cretion, which the generous and the candid will not find it very difficult to pardon, for the sake of her many shining excellencies. In short, her ftory is entertaining, her manner of relating it pleasing, her language is polihed, her sentiments are refined, and her style is elegant. Several episodical stories are introduced, and there are various letters inserted, on fubjecis no way connected with the grand scheme of writing her own apology. As for the story of Alphonso, which composes a principal part of the work, it is to ftrangely romantic, and of so very singular a cast, that we scarce knew what to make of it. It begins in a manner extremely pathetic and affecting. The hero of the tale sees his house, with his wife, children, and all his effects, swallowed up by the evermemorable earthquake at Lisbon. He perceives a charm in the earth, near the spot where his house stood, before it was swallowed up; and, horrible as the experiment might seem, he determines to plunge into it. He descends accordingly, proceeds the Lord knows whither; falls into visionary scenes, and all is--wild as enchantment. He is now in another world ; and other beings, more than mortal, are introduced. In brief, the fair writer has given tuch specimens of the great extent and power of her imagination, in the conduct of these adventares, that we cannot help wondering at, and even, in fome degree, admiring, the very things that we can neither underfiand, nor, consequently, alcogether approve *. The other parts of her performance, however, are not liable to this objection ; for they are both moral and entertaining ; and if we add learned also, we shall not make use of too itong an epithet.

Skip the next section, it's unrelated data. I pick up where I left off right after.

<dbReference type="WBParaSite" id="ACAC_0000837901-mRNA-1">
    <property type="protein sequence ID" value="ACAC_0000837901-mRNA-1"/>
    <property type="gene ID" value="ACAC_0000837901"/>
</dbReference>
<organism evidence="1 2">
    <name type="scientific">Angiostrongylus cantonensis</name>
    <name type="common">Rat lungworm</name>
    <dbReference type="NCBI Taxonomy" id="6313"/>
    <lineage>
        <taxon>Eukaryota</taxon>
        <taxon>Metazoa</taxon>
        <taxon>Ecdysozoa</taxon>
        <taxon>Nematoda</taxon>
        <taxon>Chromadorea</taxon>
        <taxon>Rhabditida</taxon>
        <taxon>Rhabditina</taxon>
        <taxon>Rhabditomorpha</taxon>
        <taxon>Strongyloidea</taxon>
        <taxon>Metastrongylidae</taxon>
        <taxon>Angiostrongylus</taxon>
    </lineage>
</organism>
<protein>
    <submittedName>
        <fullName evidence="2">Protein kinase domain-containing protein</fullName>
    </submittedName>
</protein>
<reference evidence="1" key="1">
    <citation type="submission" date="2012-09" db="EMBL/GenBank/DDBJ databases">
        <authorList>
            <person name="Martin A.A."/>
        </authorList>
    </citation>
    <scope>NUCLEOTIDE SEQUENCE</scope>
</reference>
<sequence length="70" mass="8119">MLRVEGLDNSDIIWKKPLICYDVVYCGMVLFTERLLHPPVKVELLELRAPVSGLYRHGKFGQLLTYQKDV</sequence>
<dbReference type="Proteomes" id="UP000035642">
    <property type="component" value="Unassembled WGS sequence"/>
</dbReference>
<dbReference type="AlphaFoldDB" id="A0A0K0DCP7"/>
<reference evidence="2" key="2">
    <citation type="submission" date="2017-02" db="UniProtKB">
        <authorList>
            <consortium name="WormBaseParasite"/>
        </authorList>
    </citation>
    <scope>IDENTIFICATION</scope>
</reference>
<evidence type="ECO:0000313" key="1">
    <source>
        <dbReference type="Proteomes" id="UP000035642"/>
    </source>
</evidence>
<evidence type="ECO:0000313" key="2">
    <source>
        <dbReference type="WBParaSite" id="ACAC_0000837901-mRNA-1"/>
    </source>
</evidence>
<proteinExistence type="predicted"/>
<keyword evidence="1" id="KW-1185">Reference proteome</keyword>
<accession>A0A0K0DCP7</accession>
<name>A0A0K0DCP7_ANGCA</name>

Perhaps this story may appear to more advantage when it is compleated, but the sequel seems reserved for the future volumes. Art. 16. An Account of East Florida ; with a Journal kept by John
Bartram of Philadelphia, upon a journey from St. Augustine up the River St. John's. 8vo. 45. Nicoll.
In our Review for June lalt, p. 478, we gave some account of the first part of this publication ; viz. "Mr. William Stork's account of East Florida. Mr. S. has now republihed that account, with the addition of Mr. Bar ram's Journal ; which contains many curious obfervations on the soil, climate, and natural productions of the country; and will, no doubt, be very acceptable to Botanical readers in particular, as well as to all others who are defirous of information con. cerning this new and important settlement. - This Mr. Bartram is a very extraordinary person—a felf-taught philosopher ; and one of the people called Quakers. He is a native of Peniylvania, well known and well respected in the learned world, as an able naturalist. His. knowledge in Botany has recommended him to the esteem and patronage of the great; and has procured him the honour of being appointed Botanist to his majesty, for both the Floridas.-Of the utility of which appointment, as Mr. Stork justly observes, the present Journal is a striking proof. Art. 17. A Colle&tion of the Traits of a certain free Enquirer, noted
by his Sufferings for his Opinions. 8vo. 58. Richardson and Urquhart.
A republication of some pieces formerly printed by Mr. Peter Annet; among which, however, we do not see the Nos of the famous Frie